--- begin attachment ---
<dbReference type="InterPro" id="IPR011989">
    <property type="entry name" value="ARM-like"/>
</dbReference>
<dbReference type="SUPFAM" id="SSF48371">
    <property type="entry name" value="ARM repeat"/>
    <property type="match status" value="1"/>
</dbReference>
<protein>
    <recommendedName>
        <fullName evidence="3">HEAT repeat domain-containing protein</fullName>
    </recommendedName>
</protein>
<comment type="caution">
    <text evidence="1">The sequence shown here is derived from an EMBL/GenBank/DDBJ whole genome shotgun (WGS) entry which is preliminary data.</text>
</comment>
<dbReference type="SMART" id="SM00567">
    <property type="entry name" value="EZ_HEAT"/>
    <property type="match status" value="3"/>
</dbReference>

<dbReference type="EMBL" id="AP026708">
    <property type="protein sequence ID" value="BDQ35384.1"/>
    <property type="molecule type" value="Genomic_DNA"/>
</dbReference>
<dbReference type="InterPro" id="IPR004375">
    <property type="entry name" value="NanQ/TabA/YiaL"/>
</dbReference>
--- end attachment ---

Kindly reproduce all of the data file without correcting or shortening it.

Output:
<dbReference type="InterPro" id="IPR011989">
    <property type="entry name" value="ARM-like"/>
</dbReference>
<dbReference type="SUPFAM" id="SSF48371">
    <property type="entry name" value="ARM repeat"/>
    <property type="match status" value="1"/>
</dbReference>
<protein>
    <recommendedName>
        <fullName evidence="3">HEAT repeat domain-containing protein</fullName>
    </recommendedName>
</protein>
<comment type="caution">
    <text evidence="1">The sequence shown here is derived from an EMBL/GenBank/DDBJ whole genome shotgun (WGS) entry which is preliminary data.</text>
</comment>
<dbReference type="SMART" id="SM00567">
    <property type="entry name" value="EZ_HEAT"/>
    <property type="match status" value="3"/>
</dbReference>

<dbReference type="EMBL" id="AP026708">
    <property type="protein sequence ID" value="BDQ35384.1"/>
    <property type="molecule type" value="Genomic_DNA"/>
</dbReference>
<dbReference type="InterPro" id="IPR004375">
    <property type="entry name" value="NanQ/TabA/YiaL"/>
</dbReference>